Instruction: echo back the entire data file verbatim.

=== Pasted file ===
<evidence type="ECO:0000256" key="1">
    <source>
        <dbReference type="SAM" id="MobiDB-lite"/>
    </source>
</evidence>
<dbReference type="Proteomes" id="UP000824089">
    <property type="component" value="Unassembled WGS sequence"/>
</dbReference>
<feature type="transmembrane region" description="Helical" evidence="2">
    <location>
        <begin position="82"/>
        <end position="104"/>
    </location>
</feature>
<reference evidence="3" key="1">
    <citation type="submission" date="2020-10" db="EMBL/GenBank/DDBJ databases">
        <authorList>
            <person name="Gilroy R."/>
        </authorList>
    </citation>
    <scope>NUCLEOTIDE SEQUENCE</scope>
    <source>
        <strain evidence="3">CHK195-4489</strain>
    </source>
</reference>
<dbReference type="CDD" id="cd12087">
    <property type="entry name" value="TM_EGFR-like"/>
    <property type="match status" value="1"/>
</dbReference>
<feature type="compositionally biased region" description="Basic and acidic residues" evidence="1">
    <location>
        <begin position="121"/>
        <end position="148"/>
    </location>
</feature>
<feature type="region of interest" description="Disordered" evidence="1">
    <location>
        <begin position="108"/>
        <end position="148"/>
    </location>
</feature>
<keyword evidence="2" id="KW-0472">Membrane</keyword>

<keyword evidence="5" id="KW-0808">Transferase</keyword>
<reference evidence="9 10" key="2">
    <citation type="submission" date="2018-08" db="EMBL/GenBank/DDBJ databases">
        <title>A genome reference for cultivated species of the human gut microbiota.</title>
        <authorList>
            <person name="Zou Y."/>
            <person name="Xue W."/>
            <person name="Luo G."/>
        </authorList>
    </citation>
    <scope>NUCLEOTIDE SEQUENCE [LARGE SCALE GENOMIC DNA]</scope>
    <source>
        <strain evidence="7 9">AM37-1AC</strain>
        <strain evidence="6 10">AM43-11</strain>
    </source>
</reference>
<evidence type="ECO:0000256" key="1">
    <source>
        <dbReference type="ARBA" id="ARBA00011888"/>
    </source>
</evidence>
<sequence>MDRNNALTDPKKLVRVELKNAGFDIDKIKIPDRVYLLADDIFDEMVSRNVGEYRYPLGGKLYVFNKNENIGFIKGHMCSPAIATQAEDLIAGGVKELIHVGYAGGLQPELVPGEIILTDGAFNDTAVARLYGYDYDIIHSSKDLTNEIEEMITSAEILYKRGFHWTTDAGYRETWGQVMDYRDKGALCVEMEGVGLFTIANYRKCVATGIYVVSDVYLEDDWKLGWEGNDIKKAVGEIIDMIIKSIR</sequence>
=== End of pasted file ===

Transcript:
<evidence type="ECO:0000256" key="1">
    <source>
        <dbReference type="SAM" id="MobiDB-lite"/>
    </source>
</evidence>
<dbReference type="Proteomes" id="UP000824089">
    <property type="component" value="Unassembled WGS sequence"/>
</dbReference>
<feature type="transmembrane region" description="Helical" evidence="2">
    <location>
        <begin position="82"/>
        <end position="104"/>
    </location>
</feature>
<reference evidence="3" key="1">
    <citation type="submission" date="2020-10" db="EMBL/GenBank/DDBJ databases">
        <authorList>
            <person name="Gilroy R."/>
        </authorList>
    </citation>
    <scope>NUCLEOTIDE SEQUENCE</scope>
    <source>
        <strain evidence="3">CHK195-4489</strain>
    </source>
</reference>
<dbReference type="CDD" id="cd12087">
    <property type="entry name" value="TM_EGFR-like"/>
    <property type="match status" value="1"/>
</dbReference>
<feature type="compositionally biased region" description="Basic and acidic residues" evidence="1">
    <location>
        <begin position="121"/>
        <end position="148"/>
    </location>
</feature>
<feature type="region of interest" description="Disordered" evidence="1">
    <location>
        <begin position="108"/>
        <end position="148"/>
    </location>
</feature>
<keyword evidence="2" id="KW-0472">Membrane</keyword>

<keyword evidence="5" id="KW-0808">Transferase</keyword>
<reference evidence="9 10" key="2">
    <citation type="submission" date="2018-08" db="EMBL/GenBank/DDBJ databases">
        <title>A genome reference for cultivated species of the human gut microbiota.</title>
        <authorList>
            <person name="Zou Y."/>
            <person name="Xue W."/>
            <person name="Luo G."/>
        </authorList>
    </citation>
    <scope>NUCLEOTIDE SEQUENCE [LARGE SCALE GENOMIC DNA]</scope>
    <source>
        <strain evidence="7 9">AM37-1AC</strain>
        <strain evidence="6 10">AM43-11</strain>
    </source>
</reference>
<evidence type="ECO:0000256" key="1">
    <source>
        <dbReference type="ARBA" id="ARBA00011888"/>
    </source>
</evidence>
<sequence>MDRNNALTDPKKLVRVELKNAGFDIDKIKIPDRVYLLADDIFDEMVSRNVGEYRYPLGGKLYVFNKNENIGFIKGHMCSPAIATQAEDLIAGGVKELIHVGYAGGLQPELVPGEIILTDGAFNDTAVARLYGYDYDIIHSSKDLTNEIEEMITSAEILYKRGFHWTTDAGYRETWGQVMDYRDKGALCVEMEGVGLFTIANYRKCVATGIYVVSDVYLEDDWKLGWEGNDIKKAVGEIIDMIIKSIR</sequence>